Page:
How This 29-Year-Old Became Brooklyn’s Wine King

Brian Leventhal is high on life and for good reason. At just 29 years old, he is co-founder and CEO of Brooklyn Winery.
Freelance Writer and editor, Self-employed
February 28, 2012

Brian Leventhal is high on life and for good reason. At just 29 years old, he is co-founder and CEO of Brooklyn Winery, a winery/bar/events facility in Williamsburg, the hottest neighborhood in Brooklyn, NY. And not only is his business surviving, it’s thriving; he reports revenues in the $1 million to $5 million range.

The company is on par to host more than 40 weddings this year and have several dozen employees including a crackerjack wine maker from the Bay Area who, in Leventhal’s words, “is revolutionizing the wine industry in the New York region.” Leventhal (pictured, left) admits to not sleeping much, but who cares? Success is sweet.

I sat down with Leventhal to hear about his business and how, in Brooklyn of all places, a winery is able to reach such heights of popularity.

Could you tell me a little about your background?
I’m from Westchester, NY. I went to Washington University in St. Louis and ran a water company there, delivering office coolers to dorms. I sold the company when I graduated in 2005 and moved to New York City to work as a consultant for McKinsey. After two years there, I worked at ExpoTV.com for three years before starting Brooklyn Winery.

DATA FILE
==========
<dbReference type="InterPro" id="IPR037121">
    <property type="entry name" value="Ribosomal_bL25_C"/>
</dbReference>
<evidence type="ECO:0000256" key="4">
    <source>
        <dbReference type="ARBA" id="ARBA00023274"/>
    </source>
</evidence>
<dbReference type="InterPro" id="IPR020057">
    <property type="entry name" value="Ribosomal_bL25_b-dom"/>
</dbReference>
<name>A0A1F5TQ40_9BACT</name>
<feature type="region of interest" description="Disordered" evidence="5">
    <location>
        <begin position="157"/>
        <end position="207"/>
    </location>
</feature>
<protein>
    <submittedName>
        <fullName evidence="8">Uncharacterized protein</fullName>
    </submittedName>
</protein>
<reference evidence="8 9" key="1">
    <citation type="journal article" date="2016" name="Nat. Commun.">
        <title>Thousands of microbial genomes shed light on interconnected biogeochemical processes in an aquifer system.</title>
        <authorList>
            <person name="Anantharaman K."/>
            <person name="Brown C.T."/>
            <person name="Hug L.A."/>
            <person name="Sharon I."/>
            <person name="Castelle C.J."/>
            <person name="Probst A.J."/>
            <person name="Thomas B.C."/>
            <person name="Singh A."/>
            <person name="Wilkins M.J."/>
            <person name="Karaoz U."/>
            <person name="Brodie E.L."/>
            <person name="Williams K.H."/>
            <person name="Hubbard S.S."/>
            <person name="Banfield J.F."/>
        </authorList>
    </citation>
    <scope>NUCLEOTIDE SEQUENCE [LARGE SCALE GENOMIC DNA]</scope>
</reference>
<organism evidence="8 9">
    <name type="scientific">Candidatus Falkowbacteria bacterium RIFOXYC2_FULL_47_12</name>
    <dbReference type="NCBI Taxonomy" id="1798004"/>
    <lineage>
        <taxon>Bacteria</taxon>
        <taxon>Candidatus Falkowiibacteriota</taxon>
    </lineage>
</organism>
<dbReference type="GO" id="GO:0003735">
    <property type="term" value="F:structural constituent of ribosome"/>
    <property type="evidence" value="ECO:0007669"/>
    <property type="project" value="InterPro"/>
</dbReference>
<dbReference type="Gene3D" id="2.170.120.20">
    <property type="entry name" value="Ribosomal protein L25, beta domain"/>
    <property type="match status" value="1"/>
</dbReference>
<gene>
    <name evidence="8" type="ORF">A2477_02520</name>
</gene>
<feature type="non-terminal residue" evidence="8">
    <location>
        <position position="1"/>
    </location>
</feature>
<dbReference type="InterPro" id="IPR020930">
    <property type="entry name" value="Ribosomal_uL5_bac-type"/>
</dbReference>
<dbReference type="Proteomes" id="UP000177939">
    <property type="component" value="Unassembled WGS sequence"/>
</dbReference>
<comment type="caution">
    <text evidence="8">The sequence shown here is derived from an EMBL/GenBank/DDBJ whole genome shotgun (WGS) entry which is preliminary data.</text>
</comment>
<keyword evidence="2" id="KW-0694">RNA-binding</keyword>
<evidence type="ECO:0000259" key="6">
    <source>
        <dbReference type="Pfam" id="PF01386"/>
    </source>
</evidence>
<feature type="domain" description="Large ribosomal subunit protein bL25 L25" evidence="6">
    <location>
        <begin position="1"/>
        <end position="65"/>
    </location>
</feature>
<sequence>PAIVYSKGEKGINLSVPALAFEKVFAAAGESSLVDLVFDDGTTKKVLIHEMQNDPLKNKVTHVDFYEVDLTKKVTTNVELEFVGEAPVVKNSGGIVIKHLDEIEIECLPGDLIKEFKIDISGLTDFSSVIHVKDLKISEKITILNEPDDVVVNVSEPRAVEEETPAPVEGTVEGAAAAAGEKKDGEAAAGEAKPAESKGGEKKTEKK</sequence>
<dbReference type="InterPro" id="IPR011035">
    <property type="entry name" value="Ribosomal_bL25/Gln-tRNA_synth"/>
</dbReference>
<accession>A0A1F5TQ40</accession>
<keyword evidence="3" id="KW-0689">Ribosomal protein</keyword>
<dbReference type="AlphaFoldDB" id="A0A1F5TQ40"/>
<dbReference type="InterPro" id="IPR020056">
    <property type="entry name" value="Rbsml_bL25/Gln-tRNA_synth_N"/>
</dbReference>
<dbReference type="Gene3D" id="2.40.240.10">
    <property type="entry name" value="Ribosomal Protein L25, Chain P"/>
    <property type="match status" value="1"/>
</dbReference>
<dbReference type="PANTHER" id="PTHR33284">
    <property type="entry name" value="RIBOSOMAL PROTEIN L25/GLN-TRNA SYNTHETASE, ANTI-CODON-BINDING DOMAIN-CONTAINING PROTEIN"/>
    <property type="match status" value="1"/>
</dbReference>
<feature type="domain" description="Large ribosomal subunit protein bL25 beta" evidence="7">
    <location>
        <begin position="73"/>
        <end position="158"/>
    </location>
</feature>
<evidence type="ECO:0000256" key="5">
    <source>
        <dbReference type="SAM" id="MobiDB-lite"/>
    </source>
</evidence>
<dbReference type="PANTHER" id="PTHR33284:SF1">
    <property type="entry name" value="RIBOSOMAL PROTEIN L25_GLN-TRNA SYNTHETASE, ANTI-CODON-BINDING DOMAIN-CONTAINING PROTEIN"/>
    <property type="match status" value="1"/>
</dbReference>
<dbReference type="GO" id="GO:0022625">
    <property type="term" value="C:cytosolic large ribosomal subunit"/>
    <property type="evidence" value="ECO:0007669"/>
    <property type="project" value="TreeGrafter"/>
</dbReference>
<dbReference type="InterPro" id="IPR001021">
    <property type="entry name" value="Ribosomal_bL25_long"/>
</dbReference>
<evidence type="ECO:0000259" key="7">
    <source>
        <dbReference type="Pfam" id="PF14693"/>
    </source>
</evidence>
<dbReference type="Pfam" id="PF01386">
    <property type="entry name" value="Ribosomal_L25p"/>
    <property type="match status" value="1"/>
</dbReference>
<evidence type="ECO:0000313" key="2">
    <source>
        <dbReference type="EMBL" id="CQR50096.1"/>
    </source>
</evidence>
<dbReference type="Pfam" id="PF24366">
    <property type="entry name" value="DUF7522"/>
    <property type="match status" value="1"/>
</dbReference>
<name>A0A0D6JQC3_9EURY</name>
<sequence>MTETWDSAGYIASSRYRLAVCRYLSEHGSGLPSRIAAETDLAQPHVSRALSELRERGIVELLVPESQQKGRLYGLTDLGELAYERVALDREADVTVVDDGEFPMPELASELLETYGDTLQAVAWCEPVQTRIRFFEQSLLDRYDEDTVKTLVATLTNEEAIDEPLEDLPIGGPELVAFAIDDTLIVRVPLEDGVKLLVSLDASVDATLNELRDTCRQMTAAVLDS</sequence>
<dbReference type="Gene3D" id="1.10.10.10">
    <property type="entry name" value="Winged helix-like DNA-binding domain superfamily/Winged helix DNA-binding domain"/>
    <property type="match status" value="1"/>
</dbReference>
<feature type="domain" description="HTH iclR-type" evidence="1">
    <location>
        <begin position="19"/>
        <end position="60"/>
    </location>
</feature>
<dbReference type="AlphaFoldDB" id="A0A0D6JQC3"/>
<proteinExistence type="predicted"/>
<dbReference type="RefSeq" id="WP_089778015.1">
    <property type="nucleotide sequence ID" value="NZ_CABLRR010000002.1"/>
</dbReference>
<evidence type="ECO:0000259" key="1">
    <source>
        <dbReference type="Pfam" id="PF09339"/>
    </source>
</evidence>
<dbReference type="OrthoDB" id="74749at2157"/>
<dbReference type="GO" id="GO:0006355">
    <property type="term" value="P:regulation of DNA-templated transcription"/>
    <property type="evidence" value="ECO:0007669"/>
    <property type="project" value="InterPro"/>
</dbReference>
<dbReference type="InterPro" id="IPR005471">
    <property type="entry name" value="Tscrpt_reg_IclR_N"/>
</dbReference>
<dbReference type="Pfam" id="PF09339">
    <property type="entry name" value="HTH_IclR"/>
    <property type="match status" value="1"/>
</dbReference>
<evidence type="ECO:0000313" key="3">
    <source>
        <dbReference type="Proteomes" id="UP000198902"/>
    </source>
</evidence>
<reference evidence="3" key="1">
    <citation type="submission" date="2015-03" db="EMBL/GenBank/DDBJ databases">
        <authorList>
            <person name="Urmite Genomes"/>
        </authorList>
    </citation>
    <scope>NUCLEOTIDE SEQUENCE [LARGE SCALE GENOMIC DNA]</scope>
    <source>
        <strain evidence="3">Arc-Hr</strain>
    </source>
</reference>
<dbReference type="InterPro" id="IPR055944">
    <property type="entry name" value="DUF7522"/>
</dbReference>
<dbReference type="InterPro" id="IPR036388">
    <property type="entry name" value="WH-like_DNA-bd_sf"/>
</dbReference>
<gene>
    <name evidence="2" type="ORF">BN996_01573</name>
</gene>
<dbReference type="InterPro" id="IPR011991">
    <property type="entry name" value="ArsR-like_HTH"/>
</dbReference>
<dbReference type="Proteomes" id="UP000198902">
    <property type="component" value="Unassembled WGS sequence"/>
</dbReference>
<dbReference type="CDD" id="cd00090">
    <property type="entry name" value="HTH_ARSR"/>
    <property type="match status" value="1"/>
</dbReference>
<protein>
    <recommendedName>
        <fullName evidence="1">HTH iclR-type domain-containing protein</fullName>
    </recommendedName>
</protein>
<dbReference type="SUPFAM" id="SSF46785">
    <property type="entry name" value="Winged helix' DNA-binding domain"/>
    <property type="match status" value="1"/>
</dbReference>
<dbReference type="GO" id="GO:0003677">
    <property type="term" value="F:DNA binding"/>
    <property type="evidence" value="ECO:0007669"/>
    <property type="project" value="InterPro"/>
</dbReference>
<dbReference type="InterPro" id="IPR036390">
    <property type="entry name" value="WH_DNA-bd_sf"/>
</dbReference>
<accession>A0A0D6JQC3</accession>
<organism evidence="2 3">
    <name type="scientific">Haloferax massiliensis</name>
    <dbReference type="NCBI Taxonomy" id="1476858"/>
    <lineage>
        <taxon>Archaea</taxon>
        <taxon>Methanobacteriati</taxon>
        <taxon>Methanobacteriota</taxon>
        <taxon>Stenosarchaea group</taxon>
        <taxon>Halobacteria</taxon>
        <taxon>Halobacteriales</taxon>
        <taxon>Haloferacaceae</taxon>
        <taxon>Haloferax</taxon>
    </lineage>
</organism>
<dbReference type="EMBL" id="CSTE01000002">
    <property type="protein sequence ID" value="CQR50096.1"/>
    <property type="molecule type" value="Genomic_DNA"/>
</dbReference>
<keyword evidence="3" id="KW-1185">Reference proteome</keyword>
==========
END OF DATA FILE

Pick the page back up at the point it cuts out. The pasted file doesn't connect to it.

How did the idea for Brooklyn Winery come about?
On my first day at Expo, an employee approached me about joining a wine making group. About six of my colleagues were involved, and they would go down to New Jersey where you could make wine for fun. I decided to join and for the next three years we would trek out to New Jersey by train and then bus and then walking along railroad tracks to this mom-and-pop operation. I’m not sure if it was even legal. We went about five times per year, and every year we’d make a barrel of wine and split it.

In August 2009, John [Stires], one of my co-workers [and now co-founder of Brooklyn Winery] (pictured, right), and I were having a drink and asking ourselves why we couldn’t just make wine in New York City. That is where it all began.

Did you and John get right to work?
Yes, we really ran with the idea of starting our own wine making class here in the city. We started meeting for lunch in fall 2009 and researching where to put such a facility. John lived in Brooklyn at the time, and I was in Manhattan, but we really loved the pride and passion of people who lived in Brooklyn and wanted to be part of that.

We wrote up a business plan over Christmas 2009. Our idea was to create a place where people could make their own wine. We would also have event space, a wine bar and have our own house wine. In January 2010 we started looking at sites where we could do this and found an 8,000-square-foot facility in Williamsburg. We quit our jobs at Expo in February 2010 to work full-time on the project.

What challenges did you face starting out?